• Tue. Sep 20th, 2022

Pasco first responders make financial proposals to county commission

ByChad J. Johnson

Apr 9, 2022

DADE CITY — Local firefighters weren’t faring well this week as they explained to county commissioners what’s at stake if they don’t see more money in the coming months.

Last year, in more than 41,000 calls, it took Pasco Fire and Rescue more than 10 minutes to arrive at an emergency, a response time that fell short of industry standards, said Robert Fuerst, representing the Pasco Professional Firefighters Union. It put lives and property at risk, he said.

From Jan. 1 through mid-March, the county’s fire and rescue department logged the equivalent of 1,586 minutes with a “Signal 40,” meaning the county had no ambulances available to take a call.

The promised new fire stations and additional ambulances are still not online yet, he said.

“We need this council to be the public safety advocates they claim to be and provide the funding we desperately need,” Fuerst said. “Only then will Pasco have a chance to be a top county.”

With that call, the annual showdown for taxpayers’ money began in earnest as commissioners gathered to begin discussing their budget priorities.

Sheriff Chris Nocco issued his own warning to the commissioners.

He repeated the message he gave them during a workshop to prepare for the new Penny for Pasco campaign last week. Its number of deputies is well below the population-based average compared to other counties in Florida, he said. And with Pasco growing as fast as it is, it needs two new deputies for every 1,000 new residents moving into the county.

Nocco had previously suggested at that workshop that his office get a bigger slice of the sales tax pie in the next round, if voters approve. He urged the commission to commit to taking nothing from its current $111 million budget for law enforcement.

“We are going to fall behind,” he said. New residents “will want to get the service or they’ll get really mad and start pointing fingers.”

As each year in growing counties like Pasco, with home values ​​rising and hopes for another year of double-digit property tax revenue increases, the cash rush of this year has reached a new level with a few twists.

One is Nocco’s decision to turn prison operations over to the county on Oct. 1, at the start of the new fiscal year. This transition, which was forced on some county officials last week, has profound financial implications and is something county officials are still trying to get a handle on.

The other is the Penny for Pasco campaign prep work, which voters will consider later this year. This time, the additional tax, which would come into effect in 2024 when the current tax expires, would last for 15 years and bring an estimate. $1.9 billion in county coffers.

In the last 20 years of Pasco’s Supplemental Sales Tax, 45% of the money was distributed to schools, 45% to the county, and 10% to towns in Pasco. But Nocco’s arguments, and the impassioned pleas of longtime penny tax advocates not to steal one part of the revenue to pay more to another, show real concerns about how the commissioners might prioritize the spending this time.

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On Tuesday, several members of the team that has already presented the sales tax to voters urged the commissioners to set aside the current spending mix. Nocco was not seeking more funding for his office from schools or cities, a spokeswoman told the Tampa Bay Weather Last week. He wants the extra money taken from the county portion.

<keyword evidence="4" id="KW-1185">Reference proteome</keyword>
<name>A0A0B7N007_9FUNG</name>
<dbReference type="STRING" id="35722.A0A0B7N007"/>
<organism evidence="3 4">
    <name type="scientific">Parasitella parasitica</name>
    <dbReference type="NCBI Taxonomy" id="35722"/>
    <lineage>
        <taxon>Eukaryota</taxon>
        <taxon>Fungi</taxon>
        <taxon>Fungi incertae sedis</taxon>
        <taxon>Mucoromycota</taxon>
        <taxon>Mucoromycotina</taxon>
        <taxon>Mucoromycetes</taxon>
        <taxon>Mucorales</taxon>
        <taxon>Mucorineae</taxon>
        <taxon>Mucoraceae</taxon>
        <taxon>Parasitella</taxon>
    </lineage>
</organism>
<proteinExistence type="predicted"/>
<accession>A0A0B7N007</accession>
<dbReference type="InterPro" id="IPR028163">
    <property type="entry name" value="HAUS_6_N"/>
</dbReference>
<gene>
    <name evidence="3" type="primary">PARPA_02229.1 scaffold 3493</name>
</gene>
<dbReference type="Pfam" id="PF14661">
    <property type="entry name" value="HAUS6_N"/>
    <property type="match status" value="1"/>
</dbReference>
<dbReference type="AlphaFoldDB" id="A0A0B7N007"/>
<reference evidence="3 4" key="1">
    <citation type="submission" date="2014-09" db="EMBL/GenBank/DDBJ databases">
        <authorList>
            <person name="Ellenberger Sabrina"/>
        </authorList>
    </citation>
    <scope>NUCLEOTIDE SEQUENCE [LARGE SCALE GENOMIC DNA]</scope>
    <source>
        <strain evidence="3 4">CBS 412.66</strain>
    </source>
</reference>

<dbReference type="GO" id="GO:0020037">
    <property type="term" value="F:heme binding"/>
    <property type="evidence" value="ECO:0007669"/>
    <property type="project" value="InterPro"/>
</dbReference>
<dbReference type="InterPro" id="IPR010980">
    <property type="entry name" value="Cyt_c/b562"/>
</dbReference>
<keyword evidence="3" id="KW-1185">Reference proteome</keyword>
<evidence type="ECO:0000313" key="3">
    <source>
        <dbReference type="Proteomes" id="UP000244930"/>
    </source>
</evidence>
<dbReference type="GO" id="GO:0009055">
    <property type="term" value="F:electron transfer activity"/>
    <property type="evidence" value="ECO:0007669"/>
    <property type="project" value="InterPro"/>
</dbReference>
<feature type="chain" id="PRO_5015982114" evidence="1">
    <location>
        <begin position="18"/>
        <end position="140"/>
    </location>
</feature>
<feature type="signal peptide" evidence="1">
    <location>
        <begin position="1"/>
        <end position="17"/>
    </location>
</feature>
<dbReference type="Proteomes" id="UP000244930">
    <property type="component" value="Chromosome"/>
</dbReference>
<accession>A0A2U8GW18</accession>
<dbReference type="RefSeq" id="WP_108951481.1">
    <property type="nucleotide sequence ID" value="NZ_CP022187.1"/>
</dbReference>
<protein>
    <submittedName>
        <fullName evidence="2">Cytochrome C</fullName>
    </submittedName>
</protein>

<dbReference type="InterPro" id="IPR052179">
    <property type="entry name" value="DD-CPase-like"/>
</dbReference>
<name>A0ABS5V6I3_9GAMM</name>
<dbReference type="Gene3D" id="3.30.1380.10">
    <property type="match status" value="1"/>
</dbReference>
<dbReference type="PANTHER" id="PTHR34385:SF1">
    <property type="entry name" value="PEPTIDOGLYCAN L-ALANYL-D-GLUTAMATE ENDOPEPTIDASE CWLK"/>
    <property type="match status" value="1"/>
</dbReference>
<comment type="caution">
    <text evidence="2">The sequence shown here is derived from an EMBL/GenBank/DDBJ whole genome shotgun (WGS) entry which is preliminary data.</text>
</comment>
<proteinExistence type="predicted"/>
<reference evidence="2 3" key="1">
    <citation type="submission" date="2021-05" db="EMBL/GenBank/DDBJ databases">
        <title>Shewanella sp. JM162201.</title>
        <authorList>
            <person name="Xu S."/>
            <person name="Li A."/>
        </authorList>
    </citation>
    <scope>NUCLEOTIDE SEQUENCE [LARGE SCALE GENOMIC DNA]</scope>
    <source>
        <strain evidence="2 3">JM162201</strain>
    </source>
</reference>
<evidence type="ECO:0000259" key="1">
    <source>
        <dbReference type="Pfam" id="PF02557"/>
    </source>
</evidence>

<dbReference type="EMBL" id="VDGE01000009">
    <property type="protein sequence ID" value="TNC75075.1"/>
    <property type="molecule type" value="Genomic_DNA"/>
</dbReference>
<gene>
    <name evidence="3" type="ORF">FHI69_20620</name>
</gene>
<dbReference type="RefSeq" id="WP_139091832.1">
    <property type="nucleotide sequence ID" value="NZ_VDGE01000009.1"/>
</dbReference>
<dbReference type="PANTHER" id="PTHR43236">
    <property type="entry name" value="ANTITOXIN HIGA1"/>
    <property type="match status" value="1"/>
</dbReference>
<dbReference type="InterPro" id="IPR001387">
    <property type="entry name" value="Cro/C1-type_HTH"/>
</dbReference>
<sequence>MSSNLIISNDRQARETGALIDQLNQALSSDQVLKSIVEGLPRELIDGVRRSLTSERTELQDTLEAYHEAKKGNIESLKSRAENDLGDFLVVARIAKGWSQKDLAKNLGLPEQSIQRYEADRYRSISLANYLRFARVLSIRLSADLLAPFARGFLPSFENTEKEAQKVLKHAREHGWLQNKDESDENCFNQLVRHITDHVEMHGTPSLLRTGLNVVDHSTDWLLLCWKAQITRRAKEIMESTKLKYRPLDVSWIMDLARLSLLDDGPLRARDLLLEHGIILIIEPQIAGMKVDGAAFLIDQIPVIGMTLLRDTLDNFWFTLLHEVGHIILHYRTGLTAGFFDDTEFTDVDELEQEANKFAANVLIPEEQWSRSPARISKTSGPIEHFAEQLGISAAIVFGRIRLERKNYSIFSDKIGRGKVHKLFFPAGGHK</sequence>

Transportation gets 40 percent of the county’s allotment with economic development, public safety, and parks and ecologically sensitive land each getting 20 percent.

For Richard Riley, maintaining environmental resources as part of this mix ensures the quality of life Pasco residents seek.

“Don’t mess with the tried-and-true formula,” said Jennifer Seney, who has been involved in the Penny Sales Tax since its inception. “You run the risk of sinking that penny.”

While public safety agencies will always need more money, she said, environmental groups have fought to make sure sensitive lands are included in the campaign. This mix of different interests, from economic development to saving special open spaces, was the “synergy” that allowed the tax rate to pass twice before, Seney said.

Commissioners will discuss sales tax priorities over the coming months as well as other budget issues. The move from jail to sheriff’s county is already at the top of the discussion list.

Pasco Courts Clerk Nikki Alvarez-Sowles told commissioners she only learned of the change last week, when Nocco announced the change in prison workers in a video. For Alvarez-Sowles, the change will have a big impact on her finance department and, with her budget proposal due to the county on May 1, she worries about having enough time to do everything she needs to do before the change.

An important task needed as soon as possible is to hire an auditor to perform a transition audit. Alvarez-Sowles said it was necessary to ensure the county knew everything it was getting from the sheriff before the actual transition took place.

County Administrator Dan Biles said the county still needs to iron out many details, including how it will share future growth in new property tax revenue with Nocco once the county runs the jail. In the past, Nocco received 50% of this new money.

Biles said he is planning a budget workshop with the county commission on May 24.